How an Eastern US Cold Front Spawns Wind in Oaxacan Mango Orchards
While most of the industry has been consumed by Mexico’s cold temperatures from the seasonal, southern traveling cold front, often blanketing Mexico this time of year, (nicknamed norte by southern Mexicans), we are more concerned with the wind phenomenon currently happening outside our mango orchards in Oaxaca, a dynamic outcome of these cold fronts. Continue Reading…
Our last winter crop update, published mid-November, gave us an overall positive outlook on the upcoming Mexican mango season. Ample rains had arrived in perfectly timed step and quantity, and the various stages of production from our southern regions of Oaxaca and Chiapas had progressed nicely. Good pollination and decent flowering occurred, flower drop was normal, and the fruit was transitioning desirably into the fruit set and elongation phases.
Mangoes continue to surprise and delight me. They are a lot like people. Whenever I think I know something about them, they prove me wrong. Things that grow are complex by nature, and taking a cookie cutter approach to defining them always fails.
As I proceed on my mango-centric food education mission, I have a responsibility to admit when I am wrong and when I too am guilty of being “scripted” along the way.
In my current life surrounded by mangoes, I meet countless mango lovers who fell head over heels through their excursions around the globe. (I personally discovered mangoes as a little girl in Nicaragua.) The mango embodies flavors of nostalgia, awakening the feeling of those far off exotic places with every bite. The most devout members of this mango lover tribe seem to be those who discovered mangoes while in Thailand. These mango lovers have tasted mangoes with a more dynamic richness and more stages of ripeness than anywhere else in the world. They also seem to be the only mango connoisseurs that know the sweet green mango!
Heavy, Unexpected Winds Challenge Crop Outlook From Oaxaca Region
Two days ago heavy winds swept through Oaxaca in the southern regions of Mexico centered heavily in mango production zones. Many of the early mangoes expected to be harvested for January and February have literally been ripped off the trees for several producers in the area or severely damaged by the hefty winds. We don’t yet know the full details, but in the very least we know the situation is very troublesome to overall regional production outlooks previously forecasted. We are currently accessing Crespo Organic production in the area to determine which of our orchards have been effected and if so, to what extent and what it may mean for our early production yields.
2017 season springs into action in Oaxaca with “normalcy”
The first cut of the 2017 Mexican mango season will happen sometime around the second week of January but the US market won’t get their hands on any until mid February. The projected “normalcy” that Crespo Organic reported on in late November 2016, seems to be on track and with each day comes more exactitude in our forecasting. Early bloomage and cooperating weather has given way to ample fruit formation for this spring and we are happy to continue to predict a “normal” mango season for the southern Mexican regions of Oaxaca and Chiapas. This not only good timing but good for the Crespo Organic Mango season we are about to “spring” into.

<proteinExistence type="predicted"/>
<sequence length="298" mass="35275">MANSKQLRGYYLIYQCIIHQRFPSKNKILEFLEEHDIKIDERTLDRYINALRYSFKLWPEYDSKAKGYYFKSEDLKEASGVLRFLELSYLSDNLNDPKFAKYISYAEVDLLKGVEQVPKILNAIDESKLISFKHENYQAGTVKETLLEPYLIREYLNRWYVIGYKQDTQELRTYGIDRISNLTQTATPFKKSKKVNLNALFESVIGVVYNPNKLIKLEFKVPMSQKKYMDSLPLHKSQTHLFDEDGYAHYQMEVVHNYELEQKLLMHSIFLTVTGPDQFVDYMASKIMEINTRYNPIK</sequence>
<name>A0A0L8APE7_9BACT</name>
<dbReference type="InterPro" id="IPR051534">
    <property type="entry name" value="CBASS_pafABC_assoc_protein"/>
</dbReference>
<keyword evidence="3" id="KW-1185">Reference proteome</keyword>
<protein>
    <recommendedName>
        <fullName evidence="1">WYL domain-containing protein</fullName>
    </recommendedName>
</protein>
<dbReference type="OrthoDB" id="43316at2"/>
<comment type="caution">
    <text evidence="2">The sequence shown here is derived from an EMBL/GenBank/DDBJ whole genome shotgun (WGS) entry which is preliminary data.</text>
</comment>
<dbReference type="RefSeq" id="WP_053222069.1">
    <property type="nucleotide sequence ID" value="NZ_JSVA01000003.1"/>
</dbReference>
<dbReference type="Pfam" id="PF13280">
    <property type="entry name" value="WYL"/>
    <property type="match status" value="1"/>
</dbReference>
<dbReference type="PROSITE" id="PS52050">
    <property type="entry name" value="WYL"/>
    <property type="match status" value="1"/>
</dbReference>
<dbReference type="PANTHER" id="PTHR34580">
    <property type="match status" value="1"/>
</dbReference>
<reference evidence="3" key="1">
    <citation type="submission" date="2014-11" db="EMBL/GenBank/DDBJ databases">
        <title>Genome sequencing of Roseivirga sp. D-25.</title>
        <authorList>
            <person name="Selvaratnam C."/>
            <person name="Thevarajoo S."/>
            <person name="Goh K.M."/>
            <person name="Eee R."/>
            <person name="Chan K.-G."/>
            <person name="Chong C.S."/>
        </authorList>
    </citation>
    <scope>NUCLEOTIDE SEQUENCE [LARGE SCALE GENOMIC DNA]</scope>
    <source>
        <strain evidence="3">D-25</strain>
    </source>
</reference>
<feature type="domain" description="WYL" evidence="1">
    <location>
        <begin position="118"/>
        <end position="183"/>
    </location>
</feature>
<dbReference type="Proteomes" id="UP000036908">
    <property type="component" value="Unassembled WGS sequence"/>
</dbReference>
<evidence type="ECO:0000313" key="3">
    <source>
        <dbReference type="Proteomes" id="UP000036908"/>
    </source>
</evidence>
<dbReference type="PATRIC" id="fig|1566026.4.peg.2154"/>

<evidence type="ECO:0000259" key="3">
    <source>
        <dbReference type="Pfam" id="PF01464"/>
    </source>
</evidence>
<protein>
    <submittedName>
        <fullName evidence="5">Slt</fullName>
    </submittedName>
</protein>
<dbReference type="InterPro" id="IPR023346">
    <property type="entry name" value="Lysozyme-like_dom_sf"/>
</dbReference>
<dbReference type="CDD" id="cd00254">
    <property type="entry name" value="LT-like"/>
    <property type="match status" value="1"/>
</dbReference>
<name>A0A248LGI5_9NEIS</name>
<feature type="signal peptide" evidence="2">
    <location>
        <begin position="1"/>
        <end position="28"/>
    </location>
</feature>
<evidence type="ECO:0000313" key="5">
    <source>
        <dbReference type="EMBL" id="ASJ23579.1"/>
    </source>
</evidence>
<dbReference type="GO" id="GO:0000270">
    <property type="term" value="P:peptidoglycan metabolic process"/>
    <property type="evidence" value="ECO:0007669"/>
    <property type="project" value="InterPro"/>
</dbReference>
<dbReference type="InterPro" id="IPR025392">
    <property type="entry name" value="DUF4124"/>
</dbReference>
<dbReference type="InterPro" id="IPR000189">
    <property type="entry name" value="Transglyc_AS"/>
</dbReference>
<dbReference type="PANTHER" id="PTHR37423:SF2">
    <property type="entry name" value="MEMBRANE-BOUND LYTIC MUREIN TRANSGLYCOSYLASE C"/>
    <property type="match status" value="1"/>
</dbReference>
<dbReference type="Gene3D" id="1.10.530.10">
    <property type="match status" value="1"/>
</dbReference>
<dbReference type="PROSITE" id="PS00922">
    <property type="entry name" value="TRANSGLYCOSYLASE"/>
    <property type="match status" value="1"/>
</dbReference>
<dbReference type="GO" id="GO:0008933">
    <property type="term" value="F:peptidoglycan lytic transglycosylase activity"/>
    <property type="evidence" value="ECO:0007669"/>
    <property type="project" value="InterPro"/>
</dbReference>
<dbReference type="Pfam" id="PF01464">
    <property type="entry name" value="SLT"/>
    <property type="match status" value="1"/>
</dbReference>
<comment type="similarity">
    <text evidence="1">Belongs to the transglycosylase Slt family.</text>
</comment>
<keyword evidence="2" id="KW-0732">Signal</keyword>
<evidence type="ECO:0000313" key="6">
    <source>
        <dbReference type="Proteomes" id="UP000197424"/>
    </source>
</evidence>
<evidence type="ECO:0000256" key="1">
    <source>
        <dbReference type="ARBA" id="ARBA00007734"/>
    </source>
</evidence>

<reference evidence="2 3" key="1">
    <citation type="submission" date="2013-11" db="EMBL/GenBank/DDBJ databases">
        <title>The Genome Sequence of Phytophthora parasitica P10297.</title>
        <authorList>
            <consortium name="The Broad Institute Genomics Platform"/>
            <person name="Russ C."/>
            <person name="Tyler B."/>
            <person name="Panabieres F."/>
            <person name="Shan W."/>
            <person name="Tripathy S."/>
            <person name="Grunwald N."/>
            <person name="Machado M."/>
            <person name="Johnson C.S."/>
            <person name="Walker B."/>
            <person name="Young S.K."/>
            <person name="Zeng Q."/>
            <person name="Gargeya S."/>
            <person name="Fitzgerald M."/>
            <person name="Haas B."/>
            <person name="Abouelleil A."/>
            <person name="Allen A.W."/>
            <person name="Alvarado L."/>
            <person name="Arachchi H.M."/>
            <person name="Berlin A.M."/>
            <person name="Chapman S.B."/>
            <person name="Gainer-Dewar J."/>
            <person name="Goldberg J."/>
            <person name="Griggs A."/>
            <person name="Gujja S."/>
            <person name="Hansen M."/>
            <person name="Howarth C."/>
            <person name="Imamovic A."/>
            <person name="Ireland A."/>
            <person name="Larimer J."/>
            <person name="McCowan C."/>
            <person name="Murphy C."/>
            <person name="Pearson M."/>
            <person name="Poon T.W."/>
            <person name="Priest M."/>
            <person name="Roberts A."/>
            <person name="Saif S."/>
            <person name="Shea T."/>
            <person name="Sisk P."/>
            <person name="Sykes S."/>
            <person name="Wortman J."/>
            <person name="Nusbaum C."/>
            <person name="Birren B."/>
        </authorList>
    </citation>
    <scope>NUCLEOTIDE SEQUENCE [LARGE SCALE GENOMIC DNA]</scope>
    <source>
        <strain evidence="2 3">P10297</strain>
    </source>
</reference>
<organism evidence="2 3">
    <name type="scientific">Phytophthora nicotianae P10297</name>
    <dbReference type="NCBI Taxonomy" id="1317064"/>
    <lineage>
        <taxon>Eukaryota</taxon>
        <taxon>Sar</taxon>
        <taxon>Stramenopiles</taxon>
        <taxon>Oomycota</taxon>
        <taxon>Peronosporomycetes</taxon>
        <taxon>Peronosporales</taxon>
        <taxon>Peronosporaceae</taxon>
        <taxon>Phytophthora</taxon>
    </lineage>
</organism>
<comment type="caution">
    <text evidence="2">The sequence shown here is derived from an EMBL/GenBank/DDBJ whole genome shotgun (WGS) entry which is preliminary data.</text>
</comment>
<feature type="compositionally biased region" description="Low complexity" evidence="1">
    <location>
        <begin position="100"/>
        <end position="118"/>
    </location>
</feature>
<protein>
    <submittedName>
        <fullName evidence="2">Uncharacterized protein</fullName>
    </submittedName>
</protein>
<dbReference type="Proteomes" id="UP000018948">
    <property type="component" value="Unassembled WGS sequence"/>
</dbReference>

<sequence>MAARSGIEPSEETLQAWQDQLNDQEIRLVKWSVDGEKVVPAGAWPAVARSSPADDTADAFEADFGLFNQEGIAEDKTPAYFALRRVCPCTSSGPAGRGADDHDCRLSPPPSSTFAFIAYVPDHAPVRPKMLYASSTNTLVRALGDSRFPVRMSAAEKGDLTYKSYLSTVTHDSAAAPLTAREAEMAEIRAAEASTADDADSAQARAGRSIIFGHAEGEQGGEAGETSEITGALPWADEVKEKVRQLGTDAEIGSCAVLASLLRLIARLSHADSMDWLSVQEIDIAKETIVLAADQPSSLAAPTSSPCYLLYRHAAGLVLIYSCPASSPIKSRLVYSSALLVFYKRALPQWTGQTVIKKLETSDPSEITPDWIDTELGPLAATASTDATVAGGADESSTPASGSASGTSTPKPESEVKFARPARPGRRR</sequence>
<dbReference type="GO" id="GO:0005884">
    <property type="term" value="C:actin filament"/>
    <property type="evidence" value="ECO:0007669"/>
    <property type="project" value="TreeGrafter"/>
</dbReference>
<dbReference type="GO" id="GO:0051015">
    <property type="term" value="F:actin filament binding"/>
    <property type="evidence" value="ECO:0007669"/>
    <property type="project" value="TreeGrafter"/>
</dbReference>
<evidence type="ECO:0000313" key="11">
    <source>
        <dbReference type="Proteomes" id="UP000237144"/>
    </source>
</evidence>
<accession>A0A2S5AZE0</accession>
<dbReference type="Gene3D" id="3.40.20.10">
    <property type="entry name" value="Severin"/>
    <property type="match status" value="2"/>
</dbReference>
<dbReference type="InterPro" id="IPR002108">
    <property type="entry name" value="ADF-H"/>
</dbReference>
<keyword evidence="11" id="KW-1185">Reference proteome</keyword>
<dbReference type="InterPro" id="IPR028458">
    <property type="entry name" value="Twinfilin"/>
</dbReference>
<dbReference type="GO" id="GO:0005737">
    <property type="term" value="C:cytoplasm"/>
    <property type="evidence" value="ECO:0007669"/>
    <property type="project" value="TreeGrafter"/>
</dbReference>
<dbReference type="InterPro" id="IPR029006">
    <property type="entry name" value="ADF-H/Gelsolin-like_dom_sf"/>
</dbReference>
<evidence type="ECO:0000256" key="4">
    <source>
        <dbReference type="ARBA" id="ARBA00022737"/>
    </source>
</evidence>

Behind every great season, lies a great deal of unseen work, especially in the off-season where mainly the “unpredictables” determine the outcome of the crop. In today’s world where climate change exists (it’s not a hoax) and capricious weather becomes the norm, an empirical approach to understanding agriculture is often all a producer has to make the best decisions in the off season, which essentially defines the production season. Fruit of the modern world is fickle
I will never forget my first time visiting a major farm and processing center in another country. It was in Israel, and since I had heard so much about their advanced agricultural technology I was expecting something robotic and almost medicinal, glass houses and everything automated, pristine. I arrived to find plastic and cloth-screened greenhouses and dirt, a good deal of advanced technology in terms of watering and feeding systems, but mostly just farmers growing things in dirt like everyone else in the world. They were filled with the most beautiful peppers and tomatoes I had ever seen. The Israelis were, in my opinion, masters at attention to detail, and I think they excel in agricultural expertise because of this. They were methodical.
That was over ten years ago and a lot has changed since, but most farmers still grow in the dirt and the processes are relatively simple. Sure, we have begun to automate more in packing technologies using machines-like sorts and washers as a pretty standard way of processing fruits and vegetables, but mostly it is just a lot of labor and attention to detail, especially in the cold chain sector. Let us not forget that the more advanced technology we seek, the more money it costs, and often in produce the growers are working on such minimal (often single digit) margins that major advancements in technology are not attainable; labor, one of the major strengths of most large agricultural sectors, is much more attainable.
Under The Mango Tree is a sweet spot, where I, a long time mango industry crackerjack, share everything I know. A place to find mango centric, agricultural, food and culture knowledge and a few juicy industry secrets and lies.